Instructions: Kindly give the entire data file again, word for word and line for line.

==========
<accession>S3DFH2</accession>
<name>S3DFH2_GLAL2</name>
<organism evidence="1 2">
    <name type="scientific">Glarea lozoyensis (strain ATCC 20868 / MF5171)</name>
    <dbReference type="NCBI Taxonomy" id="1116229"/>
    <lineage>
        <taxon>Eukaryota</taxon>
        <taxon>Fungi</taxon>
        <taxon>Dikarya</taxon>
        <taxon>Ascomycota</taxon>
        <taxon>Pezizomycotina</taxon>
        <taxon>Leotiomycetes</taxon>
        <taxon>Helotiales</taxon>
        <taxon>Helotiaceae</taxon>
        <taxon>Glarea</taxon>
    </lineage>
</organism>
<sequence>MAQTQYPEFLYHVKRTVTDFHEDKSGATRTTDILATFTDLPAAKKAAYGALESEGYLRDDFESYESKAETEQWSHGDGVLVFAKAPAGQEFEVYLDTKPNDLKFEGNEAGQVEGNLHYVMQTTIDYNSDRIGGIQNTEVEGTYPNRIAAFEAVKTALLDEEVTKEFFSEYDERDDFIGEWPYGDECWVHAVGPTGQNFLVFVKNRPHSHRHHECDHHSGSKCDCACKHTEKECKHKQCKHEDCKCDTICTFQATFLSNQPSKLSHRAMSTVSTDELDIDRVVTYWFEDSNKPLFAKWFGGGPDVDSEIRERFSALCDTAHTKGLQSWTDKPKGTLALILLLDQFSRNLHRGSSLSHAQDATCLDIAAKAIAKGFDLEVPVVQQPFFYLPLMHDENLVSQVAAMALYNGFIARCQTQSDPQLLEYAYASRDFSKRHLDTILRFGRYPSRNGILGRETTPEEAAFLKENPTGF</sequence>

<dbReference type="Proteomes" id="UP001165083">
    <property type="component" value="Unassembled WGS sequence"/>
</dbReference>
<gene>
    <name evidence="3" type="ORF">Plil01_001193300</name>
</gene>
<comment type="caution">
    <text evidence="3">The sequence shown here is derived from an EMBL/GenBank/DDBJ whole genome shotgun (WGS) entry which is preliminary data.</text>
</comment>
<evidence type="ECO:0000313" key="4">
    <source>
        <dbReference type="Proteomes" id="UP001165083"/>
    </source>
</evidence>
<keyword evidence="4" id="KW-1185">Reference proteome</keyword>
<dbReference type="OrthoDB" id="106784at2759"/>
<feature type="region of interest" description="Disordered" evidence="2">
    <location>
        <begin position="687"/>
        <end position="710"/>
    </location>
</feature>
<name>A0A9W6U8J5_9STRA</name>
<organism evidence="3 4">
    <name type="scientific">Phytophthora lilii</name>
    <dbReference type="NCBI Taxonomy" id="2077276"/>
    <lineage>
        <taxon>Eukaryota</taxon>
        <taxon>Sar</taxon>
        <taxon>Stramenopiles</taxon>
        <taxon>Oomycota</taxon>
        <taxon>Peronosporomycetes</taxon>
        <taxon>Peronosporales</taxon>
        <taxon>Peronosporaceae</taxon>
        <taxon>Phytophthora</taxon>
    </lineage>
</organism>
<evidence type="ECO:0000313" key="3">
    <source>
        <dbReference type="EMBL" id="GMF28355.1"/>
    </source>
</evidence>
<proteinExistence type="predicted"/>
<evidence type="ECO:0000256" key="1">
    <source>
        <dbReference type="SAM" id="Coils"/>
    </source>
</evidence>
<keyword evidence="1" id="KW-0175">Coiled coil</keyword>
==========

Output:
<accession>S3DFH2</accession>
<name>S3DFH2_GLAL2</name>
<organism evidence="1 2">
    <name type="scientific">Glarea lozoyensis (strain ATCC 20868 / MF5171)</name>
    <dbReference type="NCBI Taxonomy" id="1116229"/>
    <lineage>
        <taxon>Eukaryota</taxon>
        <taxon>Fungi</taxon>
        <taxon>Dikarya</taxon>
        <taxon>Ascomycota</taxon>
        <taxon>Pezizomycotina</taxon>
        <taxon>Leotiomycetes</taxon>
        <taxon>Helotiales</taxon>
        <taxon>Helotiaceae</taxon>
        <taxon>Glarea</taxon>
    </lineage>
</organism>
<sequence>MAQTQYPEFLYHVKRTVTDFHEDKSGATRTTDILATFTDLPAAKKAAYGALESEGYLRDDFESYESKAETEQWSHGDGVLVFAKAPAGQEFEVYLDTKPNDLKFEGNEAGQVEGNLHYVMQTTIDYNSDRIGGIQNTEVEGTYPNRIAAFEAVKTALLDEEVTKEFFSEYDERDDFIGEWPYGDECWVHAVGPTGQNFLVFVKNRPHSHRHHECDHHSGSKCDCACKHTEKECKHKQCKHEDCKCDTICTFQATFLSNQPSKLSHRAMSTVSTDELDIDRVVTYWFEDSNKPLFAKWFGGGPDVDSEIRERFSALCDTAHTKGLQSWTDKPKGTLALILLLDQFSRNLHRGSSLSHAQDATCLDIAAKAIAKGFDLEVPVVQQPFFYLPLMHDENLVSQVAAMALYNGFIARCQTQSDPQLLEYAYASRDFSKRHLDTILRFGRYPSRNGILGRETTPEEAAFLKENPTGF</sequence>

<dbReference type="Proteomes" id="UP001165083">
    <property type="component" value="Unassembled WGS sequence"/>
</dbReference>
<gene>
    <name evidence="3" type="ORF">Plil01_001193300</name>
</gene>
<comment type="caution">
    <text evidence="3">The sequence shown here is derived from an EMBL/GenBank/DDBJ whole genome shotgun (WGS) entry which is preliminary data.</text>
</comment>
<evidence type="ECO:0000313" key="4">
    <source>
        <dbReference type="Proteomes" id="UP001165083"/>
    </source>
</evidence>
<keyword evidence="4" id="KW-1185">Reference proteome</keyword>
<dbReference type="OrthoDB" id="106784at2759"/>
<feature type="region of interest" description="Disordered" evidence="2">
    <location>
        <begin position="687"/>
        <end position="710"/>
    </location>
</feature>
<name>A0A9W6U8J5_9STRA</name>
<organism evidence="3 4">
    <name type="scientific">Phytophthora lilii</name>
    <dbReference type="NCBI Taxonomy" id="2077276"/>
    <lineage>
        <taxon>Eukaryota</taxon>
        <taxon>Sar</taxon>
        <taxon>Stramenopiles</taxon>
        <taxon>Oomycota</taxon>
        <taxon>Peronosporomycetes</taxon>
        <taxon>Peronosporales</taxon>
        <taxon>Peronosporaceae</taxon>
        <taxon>Phytophthora</taxon>
    </lineage>
</organism>
<evidence type="ECO:0000313" key="3">
    <source>
        <dbReference type="EMBL" id="GMF28355.1"/>
    </source>
</evidence>
<proteinExistence type="predicted"/>
<evidence type="ECO:0000256" key="1">
    <source>
        <dbReference type="SAM" id="Coils"/>
    </source>
</evidence>
<keyword evidence="1" id="KW-0175">Coiled coil</keyword>